The greatest of the Iranian revolution’s excesses was, of course, the takeover of the U.S. Embassy in Tehran by radical students in November 1979. Carter dithered for months before approving a rescue attempt, and when he did, Operation Eagle Claw turned out to be one of the most disastrous and embarrassing in the entire history of the U.S. armed forces. Helicopters malfunctioned and crashed in Iran’s northeast desert. The Almighty Himself, Khomeini and his supporters claimed, had created a sandstorm to confound the imperialists. “After the failed hostage rescue operation, 11 CIA officers who had infiltrated Iran fled,” David Crist writes in The Twilight War, a new history of the U.S.–Iran conflict. “With them went Carter’s presidency and any realistic hopes for rapprochement with Iran.” The Islamic Republic was understandably emboldened by the American failure.

A pattern of deference and ineffectiveness was now in place. What has followed has only been an elaboration of theme. Attempts at engaging Tehran remained at the top of the American agenda under every subsequent administration, including Reagan’s. To be sure, Reagan addressed Iranian leaders in much tougher terms throughout the 1980s than Carter ever had. The Reagan administration also imposed an arms embargo on Iran when war broke out in 1980 between Iran and Iraq. But as Crist details, Reagan’s Iran policy was primarily shaped by the dream of rapprochement with Iranian “moderates,” who might sway the Islamic Republic away from the Soviet sphere and back toward the Western one. Indeed, some Reagan-era cold warriors hoped Iran under Khomeini would reprise its pre-revolutionary role as a key anti-Communist bulwark in the Middle East.

The strategy rested on two faulty assumptions. For starters, the Khomeinists were never seriously at risk of falling under Soviet influence in the first place: Clerical hatred of Communism spanned a century of Iranian history, and soon after coming to power, the Khomeinists liquidated their erstwhile leftist allies. More important, there were no moderates as such to sway in the Khomeinist orbit—only radicals temporarily bending their principles to secure Western materiel for the war against Iraq.

Out of these two assumptions was born Iran-Contra, the secret arms-transfer agreement whereby the United States sold advanced missiles—initially via Israel, later directly—to Tehran. The architects of the deal had dual aims: first, to bolster imaginary moderates within the Khomeinist establishment and secure the release of American hostages held by the Iran-backed terror group Hezbollah, and second, to use the resulting funds to boost anti-Communist rebels in Nicaragua. But the hostages who were eventually released were quickly replaced by new ones, and the Iranian moderates never materialized.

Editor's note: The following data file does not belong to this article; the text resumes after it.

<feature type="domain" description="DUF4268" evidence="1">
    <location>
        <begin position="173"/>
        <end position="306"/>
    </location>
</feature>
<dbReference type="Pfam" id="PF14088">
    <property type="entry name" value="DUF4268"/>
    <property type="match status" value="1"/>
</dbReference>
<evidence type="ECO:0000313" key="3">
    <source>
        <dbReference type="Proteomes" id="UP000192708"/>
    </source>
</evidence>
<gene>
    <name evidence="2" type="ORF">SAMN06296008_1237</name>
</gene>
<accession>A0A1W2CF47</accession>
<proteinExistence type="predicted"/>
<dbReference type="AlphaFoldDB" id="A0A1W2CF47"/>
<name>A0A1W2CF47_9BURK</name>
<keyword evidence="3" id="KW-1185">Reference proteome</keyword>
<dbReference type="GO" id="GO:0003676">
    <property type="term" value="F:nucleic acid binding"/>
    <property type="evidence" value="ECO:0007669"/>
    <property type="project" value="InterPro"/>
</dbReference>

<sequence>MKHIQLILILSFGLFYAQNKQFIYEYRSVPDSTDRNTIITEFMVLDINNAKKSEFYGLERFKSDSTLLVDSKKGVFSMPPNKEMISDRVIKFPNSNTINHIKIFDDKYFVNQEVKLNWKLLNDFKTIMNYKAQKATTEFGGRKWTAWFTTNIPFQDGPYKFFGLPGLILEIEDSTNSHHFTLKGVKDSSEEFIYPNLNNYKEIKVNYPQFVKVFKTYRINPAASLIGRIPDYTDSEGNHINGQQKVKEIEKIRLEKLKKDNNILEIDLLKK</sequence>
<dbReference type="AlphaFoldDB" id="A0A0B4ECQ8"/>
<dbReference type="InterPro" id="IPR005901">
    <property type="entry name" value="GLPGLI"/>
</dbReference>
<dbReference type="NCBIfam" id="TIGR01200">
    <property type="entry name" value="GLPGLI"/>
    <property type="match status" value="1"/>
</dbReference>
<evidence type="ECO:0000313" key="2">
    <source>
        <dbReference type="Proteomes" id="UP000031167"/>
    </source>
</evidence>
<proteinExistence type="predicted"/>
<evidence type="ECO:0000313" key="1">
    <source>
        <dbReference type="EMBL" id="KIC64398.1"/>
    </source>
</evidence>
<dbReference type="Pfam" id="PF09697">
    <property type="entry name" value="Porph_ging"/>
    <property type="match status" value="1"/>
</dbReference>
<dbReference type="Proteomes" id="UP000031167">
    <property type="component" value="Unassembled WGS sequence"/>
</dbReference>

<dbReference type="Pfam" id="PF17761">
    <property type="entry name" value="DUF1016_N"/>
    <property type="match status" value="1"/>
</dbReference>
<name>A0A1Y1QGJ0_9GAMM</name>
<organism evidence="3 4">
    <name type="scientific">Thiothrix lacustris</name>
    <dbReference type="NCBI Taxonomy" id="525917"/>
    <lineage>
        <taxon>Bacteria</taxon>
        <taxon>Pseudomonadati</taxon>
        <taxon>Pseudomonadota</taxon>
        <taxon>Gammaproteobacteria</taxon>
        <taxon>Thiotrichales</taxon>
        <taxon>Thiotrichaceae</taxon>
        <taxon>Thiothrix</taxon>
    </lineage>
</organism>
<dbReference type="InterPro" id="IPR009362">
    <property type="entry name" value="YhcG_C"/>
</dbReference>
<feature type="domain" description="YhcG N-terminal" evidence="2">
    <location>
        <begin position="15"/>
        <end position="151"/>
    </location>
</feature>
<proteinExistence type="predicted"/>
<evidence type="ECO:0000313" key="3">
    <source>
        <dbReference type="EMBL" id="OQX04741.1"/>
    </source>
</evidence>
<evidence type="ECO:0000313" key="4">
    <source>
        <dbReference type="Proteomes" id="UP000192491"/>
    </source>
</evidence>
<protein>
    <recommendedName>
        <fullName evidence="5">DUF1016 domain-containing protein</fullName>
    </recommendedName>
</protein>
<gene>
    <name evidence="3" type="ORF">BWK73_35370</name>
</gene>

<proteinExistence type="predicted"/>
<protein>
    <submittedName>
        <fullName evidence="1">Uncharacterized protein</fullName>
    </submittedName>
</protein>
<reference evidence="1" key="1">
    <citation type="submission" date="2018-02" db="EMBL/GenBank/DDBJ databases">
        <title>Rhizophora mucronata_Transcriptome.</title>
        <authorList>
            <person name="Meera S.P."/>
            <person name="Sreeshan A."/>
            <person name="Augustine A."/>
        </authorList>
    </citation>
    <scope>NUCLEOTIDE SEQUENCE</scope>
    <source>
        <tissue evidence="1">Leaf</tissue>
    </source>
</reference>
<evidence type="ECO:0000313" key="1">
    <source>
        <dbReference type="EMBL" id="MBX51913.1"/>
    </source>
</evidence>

The agreement culminated in the weirdest known episode in the history of postwar U.S. clandestine missions. “A retired Central Intelligence Agency official has confirmed to the Senate Intelligence Committee that on the secret mission to Teheran last May, [Reagan National Security Adviser] Robert C. McFarlane and his party carried a Bible with a handwritten verse from President Reagan for Iranian leaders,” the New York Times reported in January 1987. “The retired CIA official George W. Cave, an Iran expert who was part of the mission, said the group had 10 falsified passports, believed to be Irish, and a key-shaped cake to symbolize the anticipated ‘opening’ to Iran.?.?.?.?[A] senior State Department official independently confirmed that Mr. McFarlane?.?.?.?did carry the Reagan Bible as authentication for the group. But he said he was not sure about the cake and declined to discuss the passports.”

A key-shaped cake and a copy of the Good Book: Here was symbolic engagement in the pre-YouTube era.

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A second layer to the policy pattern emerged during the Reagan years and would persist under subsequent presidents: a reluctance to address Iranian terror.

The most shocking case was the October 1983 Beirut barracks bombing, which claimed the lives of 241 Marines conducting a peacekeeping mission in Lebanon following Israel’s invasion the year before. This was the single deadliest attack on the U.S. Marine Corps since World War II. American intelligence quickly found conclusive evidence that Hezbollah, the Shia militia incepted, armed, and trained by Iran’s Islamic Revolutionary Guard Corps, was responsible. A clear target for retaliation was the Iranian base at Baalbek. A joint American-French strike plan was quickly put together. But then Reagan Defense Secretary Caspar Weinberger scuttled U.S. participation in the strike. Soon the United States withdrew from Lebanon altogether. The Iranian action went largely unpunished, and Hezbollah’s regional prestige shot through the roof.

After the Iran–Iraq War came to a close in 1988, Iranian and Iran-backed terror operations continued to claim hundreds of lives across the world, in Argentina, Israel, Germany, and Austria, among other countries. Yet an apparent shift in the Islamic Republic’s rhetorical posture, prompted by the rise of so-called pragmatists and reformists inside the country, impelled the West to stand down each time.

The tantalizing specter of regime moderates continued to haunt Washington. It didn’t seem to matter that many of the men who rebranded themselves as moderates for Western consumption were once hardcore revolutionaries. Nor did the proponents of engagement pay attention when these men addressed domestic audiences in decidedly immoderate terms. Former Iranian president Akbar Hashemi Rafsanjani, the putative leader of the pragmatic faction inside the regime, was fond of reminding his compatriots that Israel was only a “one-bomb country” while the Islamic nation could survive several nuclear strikes. It was during Rafsanjani’s tenure, from 1989 to 1997, that the regime initiated its nuclear program and executed some of its most brazen global terrorist operations—including the 1996 bombing of the Khobar Towers complex in Saudi Arabia, which claimed the lives of 19 U.S. airmen.